Dyke, J. G.
The Daisystat: A model to explore multidimensional homeostasis.
In, Artificial Life XII: Twelfth International Conference on the Synthesis and Simulation of Living Systems, Odense, Denmark,
19 - 23 Aug 2010.
MIT Press, Cambridge MA, .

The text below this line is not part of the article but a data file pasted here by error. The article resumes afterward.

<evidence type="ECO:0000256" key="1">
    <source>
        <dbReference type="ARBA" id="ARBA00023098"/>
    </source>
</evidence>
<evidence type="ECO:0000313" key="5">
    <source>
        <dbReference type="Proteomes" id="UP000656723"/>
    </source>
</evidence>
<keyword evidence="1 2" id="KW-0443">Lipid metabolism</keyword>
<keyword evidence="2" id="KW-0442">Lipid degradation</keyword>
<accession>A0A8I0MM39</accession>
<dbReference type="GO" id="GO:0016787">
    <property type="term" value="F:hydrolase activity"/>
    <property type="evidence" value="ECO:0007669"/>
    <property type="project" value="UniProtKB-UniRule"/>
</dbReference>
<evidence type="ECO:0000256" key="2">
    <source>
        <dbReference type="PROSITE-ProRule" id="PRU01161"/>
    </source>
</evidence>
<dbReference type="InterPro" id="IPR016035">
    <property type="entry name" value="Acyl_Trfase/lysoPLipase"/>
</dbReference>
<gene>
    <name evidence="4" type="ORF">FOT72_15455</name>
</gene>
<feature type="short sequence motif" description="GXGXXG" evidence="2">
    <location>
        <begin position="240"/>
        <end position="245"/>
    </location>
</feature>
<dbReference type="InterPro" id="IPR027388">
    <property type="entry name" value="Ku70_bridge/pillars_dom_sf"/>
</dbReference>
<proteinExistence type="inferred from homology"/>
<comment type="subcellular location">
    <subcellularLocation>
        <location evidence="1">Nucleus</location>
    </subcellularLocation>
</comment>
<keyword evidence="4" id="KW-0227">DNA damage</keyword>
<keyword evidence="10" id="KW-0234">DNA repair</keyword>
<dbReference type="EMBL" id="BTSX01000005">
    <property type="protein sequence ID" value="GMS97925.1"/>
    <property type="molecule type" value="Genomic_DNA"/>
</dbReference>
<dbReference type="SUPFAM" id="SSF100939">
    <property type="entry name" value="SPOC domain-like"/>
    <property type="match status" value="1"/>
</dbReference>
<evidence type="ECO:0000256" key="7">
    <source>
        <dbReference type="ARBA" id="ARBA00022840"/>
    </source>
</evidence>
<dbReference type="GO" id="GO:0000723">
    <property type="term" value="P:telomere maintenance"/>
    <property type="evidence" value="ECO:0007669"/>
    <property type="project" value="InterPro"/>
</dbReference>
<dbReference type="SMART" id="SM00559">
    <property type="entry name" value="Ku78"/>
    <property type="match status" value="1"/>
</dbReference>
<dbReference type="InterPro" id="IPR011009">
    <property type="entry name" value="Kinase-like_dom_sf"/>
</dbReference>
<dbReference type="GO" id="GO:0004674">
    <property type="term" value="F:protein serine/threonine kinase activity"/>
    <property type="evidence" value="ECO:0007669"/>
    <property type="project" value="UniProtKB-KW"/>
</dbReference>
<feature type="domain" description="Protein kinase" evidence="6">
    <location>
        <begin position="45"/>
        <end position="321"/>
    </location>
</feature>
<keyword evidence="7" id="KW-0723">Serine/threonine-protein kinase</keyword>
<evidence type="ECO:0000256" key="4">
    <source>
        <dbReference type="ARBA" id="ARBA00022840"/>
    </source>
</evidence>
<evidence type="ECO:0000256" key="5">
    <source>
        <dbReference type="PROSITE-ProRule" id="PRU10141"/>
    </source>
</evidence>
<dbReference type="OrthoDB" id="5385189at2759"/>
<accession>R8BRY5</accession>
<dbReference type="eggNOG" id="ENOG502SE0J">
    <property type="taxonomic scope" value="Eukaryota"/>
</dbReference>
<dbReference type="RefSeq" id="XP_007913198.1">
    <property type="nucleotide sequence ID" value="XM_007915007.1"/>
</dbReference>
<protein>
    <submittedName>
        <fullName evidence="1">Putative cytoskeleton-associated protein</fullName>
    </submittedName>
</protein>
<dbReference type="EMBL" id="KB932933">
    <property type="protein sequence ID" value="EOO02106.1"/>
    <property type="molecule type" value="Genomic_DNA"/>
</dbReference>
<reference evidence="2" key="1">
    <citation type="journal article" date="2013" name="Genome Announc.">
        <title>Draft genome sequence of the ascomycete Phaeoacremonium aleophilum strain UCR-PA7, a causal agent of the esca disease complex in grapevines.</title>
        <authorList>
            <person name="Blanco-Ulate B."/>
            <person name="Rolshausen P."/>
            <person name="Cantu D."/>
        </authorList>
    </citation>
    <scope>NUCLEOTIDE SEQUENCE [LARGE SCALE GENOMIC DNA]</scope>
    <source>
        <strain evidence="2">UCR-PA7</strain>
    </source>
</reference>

The Homeostat was a physical device that demonstrated Ashby’s notion of ‘ultrastability’. The components interact in such a way as to maintain sets of essential variables to within critical ranges in the face of an externally imposed regime of perturbations. The Daisystat model is presented that bears a number of similarities to Ashby’s Homeostat but which can also be considered as a higher dimensional version of the Watson & Lovelock Daisyworld model that sought to explain how homeostasis operating at the planetary scale may arise in the absence of foresight or planning. The Daisystat model features a population of diverse individuals that af- fect and are affected by the environment in different ways. The Daisystat model extends Daisyworld in that homeostasis is observed with systems comprised of four environmental variables and beyond. It is shown that the behaviour of the population is analogous to the ‘uniselector’ in the Homeostat in that rapid changes in the population allows the system to ‘search’ for stable states. This allows the system to find and recover homeostatic states in the face of externally applied perturbations. It is proposed that the Daisystat may afford insights into the evolution of increasingly complex systems such as the Earth system.
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